• Improved functional capacity,
  • Lower burnout, and
  • Reduction in Stress Symptomatology.

Mixed Interventions indicated progression linked to a;

  • Reduction in pain-related symptomatology,
  • Drop in insomnia and an increase in dream quality,
  • Improvements in HRQoL,
  • Increase of the functional capacity,
  • Decrease of kinesophobia,
  • Higher psychological, physical and social well-being, and
  • Greater physical and mental health.”

Intersectoral Interventions derived to:

  • Improvements in HRQoL,
  • Increase in perceived well-being and self-rated health,
  • Greater mental health,
  • Reduction in depressive symptomatology,
  • Decrease in preventable mortality for diabetes mellitus, influenza, heart disease and infant mortality.”

As can be seen, it is appropriate to say that the Salutogenic Model is more than the measurement of sense of coherence [9]. “Salutogenesis can be seen as an umbrella concept with many different theories, concepts, approaches and strategies with salutogenic elements and dimensions.” [7]

Summary

Although more research needs to be conducted in respect of the salutogenic model, there is plenty of evidence that proves the model to be an effective health promotion resource that increases resilience and has an affirmative effect in the perceived physical and mental state, quality of life and wellbeing of people as individuals and even within their society.

Since it is a valid, reliable, multidimensional, and applicable instrument for measuring health in different cultures [18], more policies for health promotion through the model should be suggested and implemented at an international level. The interventions should continue to be focused not on disease but in salut.

Resources

References

  1. Antonovsky, A.Health, Stress and Coping. San Francisco: Jossey-Bass, 1979
  2. Antonovsky A, Maoz B, Dowty N, Wijsenbeek H. Twenty-five years later: A limited study of the sequelae of the concentration camp experience. Social Psychiatry. 1971 Dec 1;6(4):186-93. https://doi.org/10.1007/BF00578367
  3. 3.0 3.1 3.2 Antonovsky, A. Unraveling the Mystery of Health. How People Manage Stress and Stay Well. San Francisco: Jossey-Bass, 1987.
  4. Lindström B, Eriksson M. Contextualizing salutogenesis and Antonovsky in public health development. Health promotion international. 2006 Sep 1;21(3):238-44. https: //doi.org/10.1093/heapro/dal016
  5. Eriksson M. The sense of coherence in the salutogenic model of health. InThe handbook of salutogenesis 2017 (pp. 91-96). Springer, Cham. https://doi.org/10.1093/heapro/dal016
  6. World Health Organization. Ottawa Charter for Health Promotion First International Conference on Health Promotion, 1986. Geneva: WHO. 2010.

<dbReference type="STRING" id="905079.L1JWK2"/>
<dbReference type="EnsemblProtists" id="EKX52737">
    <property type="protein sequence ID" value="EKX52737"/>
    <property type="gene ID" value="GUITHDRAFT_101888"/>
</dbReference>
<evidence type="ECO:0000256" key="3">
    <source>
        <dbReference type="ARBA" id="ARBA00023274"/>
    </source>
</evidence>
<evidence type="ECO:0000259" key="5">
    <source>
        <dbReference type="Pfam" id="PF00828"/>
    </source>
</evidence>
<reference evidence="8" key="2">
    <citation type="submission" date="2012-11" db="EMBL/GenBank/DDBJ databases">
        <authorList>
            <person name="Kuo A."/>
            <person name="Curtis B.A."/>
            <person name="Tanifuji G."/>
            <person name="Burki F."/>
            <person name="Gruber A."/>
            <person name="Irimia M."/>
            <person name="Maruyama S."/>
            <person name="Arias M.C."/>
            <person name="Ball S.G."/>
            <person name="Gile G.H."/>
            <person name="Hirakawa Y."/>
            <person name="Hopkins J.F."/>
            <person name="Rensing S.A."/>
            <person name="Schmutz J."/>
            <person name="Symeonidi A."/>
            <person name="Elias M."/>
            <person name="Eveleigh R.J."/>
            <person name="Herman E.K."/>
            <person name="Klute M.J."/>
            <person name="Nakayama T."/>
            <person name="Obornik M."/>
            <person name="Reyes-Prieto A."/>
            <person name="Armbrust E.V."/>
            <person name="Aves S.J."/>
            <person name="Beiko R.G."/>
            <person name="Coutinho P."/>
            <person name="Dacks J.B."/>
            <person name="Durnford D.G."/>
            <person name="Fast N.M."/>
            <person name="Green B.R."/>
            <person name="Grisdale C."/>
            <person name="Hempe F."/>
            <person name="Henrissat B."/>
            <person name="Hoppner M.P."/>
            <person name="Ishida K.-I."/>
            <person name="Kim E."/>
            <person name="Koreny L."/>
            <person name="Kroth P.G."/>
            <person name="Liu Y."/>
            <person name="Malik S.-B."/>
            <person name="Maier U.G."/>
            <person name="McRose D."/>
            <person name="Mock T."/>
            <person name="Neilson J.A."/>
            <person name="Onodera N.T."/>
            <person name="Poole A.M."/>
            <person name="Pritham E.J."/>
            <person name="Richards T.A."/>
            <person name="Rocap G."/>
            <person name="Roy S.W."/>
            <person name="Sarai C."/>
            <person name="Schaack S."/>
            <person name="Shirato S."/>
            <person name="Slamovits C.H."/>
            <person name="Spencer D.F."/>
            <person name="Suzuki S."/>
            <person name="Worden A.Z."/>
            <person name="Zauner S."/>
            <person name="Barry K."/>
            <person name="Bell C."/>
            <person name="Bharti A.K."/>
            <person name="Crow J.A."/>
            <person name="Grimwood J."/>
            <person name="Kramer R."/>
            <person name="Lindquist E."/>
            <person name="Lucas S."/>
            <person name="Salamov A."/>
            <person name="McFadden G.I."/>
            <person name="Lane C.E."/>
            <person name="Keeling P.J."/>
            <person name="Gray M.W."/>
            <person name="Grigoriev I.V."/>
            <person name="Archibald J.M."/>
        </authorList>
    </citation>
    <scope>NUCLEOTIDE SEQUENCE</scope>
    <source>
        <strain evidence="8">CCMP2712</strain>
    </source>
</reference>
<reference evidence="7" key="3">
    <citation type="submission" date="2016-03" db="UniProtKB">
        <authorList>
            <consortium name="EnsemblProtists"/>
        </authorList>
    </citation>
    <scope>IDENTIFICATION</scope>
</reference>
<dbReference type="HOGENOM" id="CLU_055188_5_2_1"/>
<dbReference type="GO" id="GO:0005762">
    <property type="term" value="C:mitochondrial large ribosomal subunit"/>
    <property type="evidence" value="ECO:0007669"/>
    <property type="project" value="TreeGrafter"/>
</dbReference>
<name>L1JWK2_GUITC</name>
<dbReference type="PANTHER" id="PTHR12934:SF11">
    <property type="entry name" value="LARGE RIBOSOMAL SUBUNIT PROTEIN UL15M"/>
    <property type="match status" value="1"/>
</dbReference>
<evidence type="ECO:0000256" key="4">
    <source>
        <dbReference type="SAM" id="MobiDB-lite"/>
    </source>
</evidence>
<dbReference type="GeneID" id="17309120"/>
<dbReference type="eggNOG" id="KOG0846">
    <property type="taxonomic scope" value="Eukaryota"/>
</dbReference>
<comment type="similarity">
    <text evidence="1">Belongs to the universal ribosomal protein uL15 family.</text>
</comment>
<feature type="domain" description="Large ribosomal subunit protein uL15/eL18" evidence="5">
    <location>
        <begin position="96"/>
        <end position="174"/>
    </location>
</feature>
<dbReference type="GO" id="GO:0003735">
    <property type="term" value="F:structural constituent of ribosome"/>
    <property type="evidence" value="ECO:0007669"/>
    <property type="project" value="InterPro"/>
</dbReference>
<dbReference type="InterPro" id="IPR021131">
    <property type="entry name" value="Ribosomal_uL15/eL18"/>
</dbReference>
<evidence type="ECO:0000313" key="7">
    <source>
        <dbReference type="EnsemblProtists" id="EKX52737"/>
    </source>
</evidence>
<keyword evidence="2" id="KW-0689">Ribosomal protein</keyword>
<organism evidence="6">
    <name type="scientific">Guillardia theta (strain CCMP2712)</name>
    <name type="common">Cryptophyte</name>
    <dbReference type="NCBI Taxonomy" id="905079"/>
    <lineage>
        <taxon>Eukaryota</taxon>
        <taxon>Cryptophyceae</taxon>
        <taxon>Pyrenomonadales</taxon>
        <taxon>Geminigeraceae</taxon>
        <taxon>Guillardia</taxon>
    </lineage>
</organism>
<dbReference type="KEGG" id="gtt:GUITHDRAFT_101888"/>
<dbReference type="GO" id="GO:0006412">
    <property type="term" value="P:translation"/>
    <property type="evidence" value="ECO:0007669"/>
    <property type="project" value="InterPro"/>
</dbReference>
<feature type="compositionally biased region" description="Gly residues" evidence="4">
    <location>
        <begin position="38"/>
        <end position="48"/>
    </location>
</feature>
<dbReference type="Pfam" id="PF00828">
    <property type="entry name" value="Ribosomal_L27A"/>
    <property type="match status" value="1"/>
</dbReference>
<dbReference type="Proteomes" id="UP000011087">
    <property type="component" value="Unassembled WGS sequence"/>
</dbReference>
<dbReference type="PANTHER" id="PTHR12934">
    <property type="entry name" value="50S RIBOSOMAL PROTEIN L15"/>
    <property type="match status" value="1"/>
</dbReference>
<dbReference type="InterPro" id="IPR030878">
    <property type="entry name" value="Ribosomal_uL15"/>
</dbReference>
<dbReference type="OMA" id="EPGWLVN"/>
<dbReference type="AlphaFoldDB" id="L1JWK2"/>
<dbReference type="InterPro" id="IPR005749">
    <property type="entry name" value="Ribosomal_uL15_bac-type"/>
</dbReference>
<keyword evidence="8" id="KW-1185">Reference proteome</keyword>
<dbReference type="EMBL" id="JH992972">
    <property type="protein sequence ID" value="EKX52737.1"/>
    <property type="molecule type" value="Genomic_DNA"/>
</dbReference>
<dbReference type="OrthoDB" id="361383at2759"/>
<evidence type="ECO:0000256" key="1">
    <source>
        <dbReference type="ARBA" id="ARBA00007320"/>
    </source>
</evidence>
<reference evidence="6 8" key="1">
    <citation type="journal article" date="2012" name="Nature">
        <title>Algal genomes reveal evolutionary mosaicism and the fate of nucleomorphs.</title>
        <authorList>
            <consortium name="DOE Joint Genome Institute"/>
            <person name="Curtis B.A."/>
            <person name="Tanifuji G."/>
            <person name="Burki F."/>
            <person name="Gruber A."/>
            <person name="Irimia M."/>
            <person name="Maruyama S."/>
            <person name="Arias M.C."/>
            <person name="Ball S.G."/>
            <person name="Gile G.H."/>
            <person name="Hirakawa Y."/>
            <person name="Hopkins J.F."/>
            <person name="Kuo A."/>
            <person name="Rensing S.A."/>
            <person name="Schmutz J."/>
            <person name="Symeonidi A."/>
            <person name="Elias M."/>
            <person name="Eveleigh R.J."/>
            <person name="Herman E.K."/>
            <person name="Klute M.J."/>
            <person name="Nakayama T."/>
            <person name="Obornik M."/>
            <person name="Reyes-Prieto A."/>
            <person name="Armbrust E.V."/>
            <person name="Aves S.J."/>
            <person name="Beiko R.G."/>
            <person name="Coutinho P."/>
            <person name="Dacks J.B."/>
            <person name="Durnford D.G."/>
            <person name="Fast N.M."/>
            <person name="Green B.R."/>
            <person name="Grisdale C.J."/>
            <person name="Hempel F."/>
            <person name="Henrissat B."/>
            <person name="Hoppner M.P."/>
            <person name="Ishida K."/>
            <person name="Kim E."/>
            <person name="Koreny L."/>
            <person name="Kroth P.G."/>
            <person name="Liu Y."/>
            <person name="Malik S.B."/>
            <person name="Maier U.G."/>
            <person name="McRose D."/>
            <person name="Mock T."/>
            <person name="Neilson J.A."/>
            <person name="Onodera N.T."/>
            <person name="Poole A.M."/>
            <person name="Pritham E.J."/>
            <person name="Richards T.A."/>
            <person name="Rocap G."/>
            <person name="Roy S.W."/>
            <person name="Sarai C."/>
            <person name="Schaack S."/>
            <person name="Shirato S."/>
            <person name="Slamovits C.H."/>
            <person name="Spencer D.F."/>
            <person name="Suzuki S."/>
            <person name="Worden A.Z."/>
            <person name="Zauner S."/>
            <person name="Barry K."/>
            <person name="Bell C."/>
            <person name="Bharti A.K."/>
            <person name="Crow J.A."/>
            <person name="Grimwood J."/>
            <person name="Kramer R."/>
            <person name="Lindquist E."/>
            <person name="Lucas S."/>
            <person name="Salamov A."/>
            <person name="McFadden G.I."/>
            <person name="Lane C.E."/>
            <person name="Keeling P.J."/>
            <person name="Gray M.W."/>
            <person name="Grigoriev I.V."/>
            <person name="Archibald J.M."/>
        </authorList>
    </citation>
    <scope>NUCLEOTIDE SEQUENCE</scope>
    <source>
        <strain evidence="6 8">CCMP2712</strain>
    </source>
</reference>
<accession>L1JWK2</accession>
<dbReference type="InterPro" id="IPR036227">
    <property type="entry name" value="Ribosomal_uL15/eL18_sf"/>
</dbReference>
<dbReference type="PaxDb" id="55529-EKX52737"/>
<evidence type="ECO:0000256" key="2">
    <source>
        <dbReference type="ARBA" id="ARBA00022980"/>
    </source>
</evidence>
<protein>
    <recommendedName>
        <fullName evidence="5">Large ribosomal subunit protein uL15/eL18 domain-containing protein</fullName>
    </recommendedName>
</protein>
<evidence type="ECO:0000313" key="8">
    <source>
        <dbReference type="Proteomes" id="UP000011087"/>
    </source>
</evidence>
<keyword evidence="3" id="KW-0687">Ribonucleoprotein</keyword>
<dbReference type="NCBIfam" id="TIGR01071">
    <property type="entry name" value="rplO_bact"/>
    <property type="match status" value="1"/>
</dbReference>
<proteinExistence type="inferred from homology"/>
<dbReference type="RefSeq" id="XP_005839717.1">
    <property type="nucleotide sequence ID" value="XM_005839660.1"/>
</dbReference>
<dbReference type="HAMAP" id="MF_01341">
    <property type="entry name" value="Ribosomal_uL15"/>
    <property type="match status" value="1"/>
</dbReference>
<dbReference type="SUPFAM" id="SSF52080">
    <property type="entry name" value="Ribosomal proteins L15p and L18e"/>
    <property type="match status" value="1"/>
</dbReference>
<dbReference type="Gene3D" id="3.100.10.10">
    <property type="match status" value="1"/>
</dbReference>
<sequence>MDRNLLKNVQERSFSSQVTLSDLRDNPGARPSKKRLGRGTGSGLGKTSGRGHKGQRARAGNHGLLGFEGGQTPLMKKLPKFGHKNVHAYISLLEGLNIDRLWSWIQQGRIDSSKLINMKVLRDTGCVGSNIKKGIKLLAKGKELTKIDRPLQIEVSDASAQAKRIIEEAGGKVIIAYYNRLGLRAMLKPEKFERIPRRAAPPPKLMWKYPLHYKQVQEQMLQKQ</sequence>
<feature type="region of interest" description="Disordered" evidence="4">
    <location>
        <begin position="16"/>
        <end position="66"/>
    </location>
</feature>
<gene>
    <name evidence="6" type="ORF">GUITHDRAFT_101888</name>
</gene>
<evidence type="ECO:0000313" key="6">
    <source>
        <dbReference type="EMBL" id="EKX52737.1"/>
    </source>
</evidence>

7. 7.0 7.1 Eriksson M, Mittelmark MB. The Sense of Coherence and Its Measurement 12. The handbook of salutogenesis. 2017;97. https://doi.org/10.1007/978-3-319-04600-6_12
  8. 8.0 8.1 8.2 8.3 8.4 8.5 Álvarez ÓS, Ruiz-Cantero MT, Cassetti V, Cofiño R, Álvarez-Dardet C. Salutogenic interventions and health effects: a scoping review of the literature. Gaceta Sanitaria. 2020 Mar 18. https://doi.org/10.1093/heapro/dal016
  9. 9.0 9.1 Idan O, Eriksson M, Al-Yagon M. The salutogenic model: The role of generalized resistance resources. InThe handbook of salutogenesis 2017 (pp. 57-69). Springer, Cham. https://doi.org/10.1093/heapro/dal016
  10. Lindström B, Eriksson M. Salutogenesis. Journal of Epidemiology & Community Health. 2005 Jun 1;59(6):440-2. https://doi.org/10.1093/heapro/dal016
  11. Bauer GF, Roy M, Bakibinga P, Contu P, Downe S, Eriksson M, Espnes GA, Jensen BB, Juvinya Canal D, Lindström B, Mana A. Future directions for the concept of salutogenesis: a position article. Health Promotion International. 2020 Apr;35(2):187-95. https://doi.org/10.1093/heapro/dal016
  12. Jensen BB, Dür W, Buijs G. The application of salutogenesis in schools. In The Handbook of Salutogenesis 2017 (pp. 225-235). Springer, Cham.https://doi.org/10.1093/heapro/dal016
  13. Vaandrager L, Kennedy L. The application of salutogenesis in communities and neighborhoods. InThe handbook of salutogenesis 2017 (pp. 159-170). Springer, Cham. https://doi.org/10.1093/heapro/dal016
  14. Pelikan JM. The application of salutogenesis in healthcare settings. The Handbook of Salutogenesis. 2017 Jun 8:261. https://doi.org/10.1093/heapro/dal016
  15. Taylor JS. Salutogenesis as a framework for child protection: literature review. Journal of advanced nursing. 2004 Mar;45(6):633-43. https://doi.org/10.1046/j.1365-2648.2003.02954.x
  16. Aujoulat I, Mustin L, Martin F, Pélicand J, Robinson J. The application of Salutogenesis to health development in youth with chronic conditions. InThe Handbook of Salutogenesis 2017 (pp. 337-344). Springer, Cham. https://doi.org/10.1007/978-3-319-04600-6_32
  17. 17.0 17.1 Bonmatí-Tomas A, Malagón-Aguilera MC, Gelabert-Vilella S, Bosch-Farré C, Vaandrager L, García-Gil MD, Juvinyà-Canal D. Salutogenic health promotion program for migrant women at risk of social exclusion. International journal for equity in health. 2019 Dec 1;18(1):139. https://doi.org/10.1186/s12939-019-1032-0
  18. Eriksson M, Lindström B. Antonovsky’s sense of coherence scale and the relation with health: a systematic review. Journal of epidemiology & community health. 2006 May 1;60(5):376-81. https://doi.org/10.1136/jech.2005.041616